Style the markers on the map, with different colors depending on the data type (conference, society, group, etc):

function techCommItemStyle(feature) {

 var type = feature.getProperty('type');

 var style = {

   icon: {
     path: google.maps.SymbolPath.CIRCLE,
     fillOpacity: 1,
     strokeWeight: 3,
     scale: 10        
   // Show the markers for this type if
   // the user has selected the corresponding checkbox.
   visible: (checkboxes[type] != false)

 // Set the marker colour based on type of tech comm item.
 switch (type) {
   case 'Conference':
     style.icon.fillColor = '#c077f1';
     style.icon.strokeColor = '#a347e1';
   case 'Society':
     style.icon.fillColor = '#f6bb2e';
     style.icon.strokeColor = '#ee7b0c';


     style.icon.fillColor = '#017cff';
     style.icon.strokeColor = '#0000ff';
 return style;

Set listeners to respond when the user hovers over or clicks a marker. For example, this listener opens an info window on hover, showing information about the relevant data item:'mouseover', function(event) {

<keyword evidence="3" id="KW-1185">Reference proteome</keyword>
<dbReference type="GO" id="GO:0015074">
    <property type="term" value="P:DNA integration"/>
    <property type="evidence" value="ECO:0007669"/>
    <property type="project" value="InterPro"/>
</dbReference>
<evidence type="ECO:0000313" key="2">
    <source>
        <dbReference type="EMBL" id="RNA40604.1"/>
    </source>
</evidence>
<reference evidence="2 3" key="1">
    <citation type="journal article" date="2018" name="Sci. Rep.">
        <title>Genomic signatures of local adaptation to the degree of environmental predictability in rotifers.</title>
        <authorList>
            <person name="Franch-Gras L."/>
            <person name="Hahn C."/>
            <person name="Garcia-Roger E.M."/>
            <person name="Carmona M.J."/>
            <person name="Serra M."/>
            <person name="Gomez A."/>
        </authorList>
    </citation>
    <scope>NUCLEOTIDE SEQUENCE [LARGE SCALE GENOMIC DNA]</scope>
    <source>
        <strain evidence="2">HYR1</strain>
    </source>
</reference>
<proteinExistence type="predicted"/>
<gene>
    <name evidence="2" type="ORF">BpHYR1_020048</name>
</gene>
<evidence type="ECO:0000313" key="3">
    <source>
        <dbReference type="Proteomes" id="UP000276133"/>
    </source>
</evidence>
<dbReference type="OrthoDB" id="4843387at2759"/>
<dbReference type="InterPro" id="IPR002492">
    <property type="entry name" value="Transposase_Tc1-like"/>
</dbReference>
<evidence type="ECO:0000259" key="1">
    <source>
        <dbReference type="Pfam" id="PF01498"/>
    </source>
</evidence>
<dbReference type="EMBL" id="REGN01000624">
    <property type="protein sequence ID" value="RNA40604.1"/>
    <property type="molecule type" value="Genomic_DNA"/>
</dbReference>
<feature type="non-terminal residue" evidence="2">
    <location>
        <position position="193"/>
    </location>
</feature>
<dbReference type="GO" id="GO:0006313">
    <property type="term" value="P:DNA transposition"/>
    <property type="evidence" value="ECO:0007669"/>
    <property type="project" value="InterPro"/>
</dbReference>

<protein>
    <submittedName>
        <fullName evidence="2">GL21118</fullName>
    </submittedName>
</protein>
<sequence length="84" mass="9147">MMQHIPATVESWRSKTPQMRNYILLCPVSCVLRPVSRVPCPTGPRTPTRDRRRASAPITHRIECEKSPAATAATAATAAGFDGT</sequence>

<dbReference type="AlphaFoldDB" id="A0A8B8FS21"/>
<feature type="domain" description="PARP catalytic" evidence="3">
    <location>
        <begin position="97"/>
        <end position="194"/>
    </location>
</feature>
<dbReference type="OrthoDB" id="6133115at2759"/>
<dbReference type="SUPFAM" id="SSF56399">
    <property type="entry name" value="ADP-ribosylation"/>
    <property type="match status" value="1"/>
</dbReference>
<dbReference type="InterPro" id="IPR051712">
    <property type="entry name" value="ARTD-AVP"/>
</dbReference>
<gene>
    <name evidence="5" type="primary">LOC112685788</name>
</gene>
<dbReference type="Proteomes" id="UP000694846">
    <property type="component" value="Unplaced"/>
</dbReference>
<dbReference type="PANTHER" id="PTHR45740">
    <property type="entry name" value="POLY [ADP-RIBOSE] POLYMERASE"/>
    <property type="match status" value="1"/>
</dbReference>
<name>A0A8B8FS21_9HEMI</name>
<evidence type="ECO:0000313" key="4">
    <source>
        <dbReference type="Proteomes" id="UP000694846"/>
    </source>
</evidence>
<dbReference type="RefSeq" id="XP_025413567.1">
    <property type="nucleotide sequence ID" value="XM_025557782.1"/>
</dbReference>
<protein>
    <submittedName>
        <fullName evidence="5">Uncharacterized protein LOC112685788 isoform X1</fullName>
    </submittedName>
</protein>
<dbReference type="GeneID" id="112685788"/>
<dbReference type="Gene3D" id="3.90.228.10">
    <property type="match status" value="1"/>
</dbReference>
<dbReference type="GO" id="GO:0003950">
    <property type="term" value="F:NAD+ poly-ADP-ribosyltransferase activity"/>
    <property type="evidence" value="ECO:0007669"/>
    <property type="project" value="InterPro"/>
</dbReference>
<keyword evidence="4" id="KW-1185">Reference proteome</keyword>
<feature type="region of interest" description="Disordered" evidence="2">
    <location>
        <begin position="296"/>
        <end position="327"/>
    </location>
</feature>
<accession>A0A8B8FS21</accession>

The Place Autocomplete search

The last piece of the puzzle is to let users search for a specific location on the map, so that they can zoom in and see the events in that location. The location search box on the map is provided by the Place Autocomplete widget from the Google Places API.

What’s next?

Tech Comm on a Map is an ongoing project. We technical communicators are using a map to document our presence in the world!

Would you like to contribute? The code is on GitHub.

Posted by Sarah Maddox, Google Developer Relations team.

Monday, July 7, 2014

Recap of Google Maps at I/O 14

Maps had a great I/O 2014, with four sessions and three I/O Bytes. Not to mention all the partners in the sandbox who were using the Maps API!

For those who want to relive Google I/O, or catch up on sessions you missed, we’ve created a playlist of Maps videos:

Enjoy watching, and happy mapping!

Posted by Mano Marks, Developer Relations Team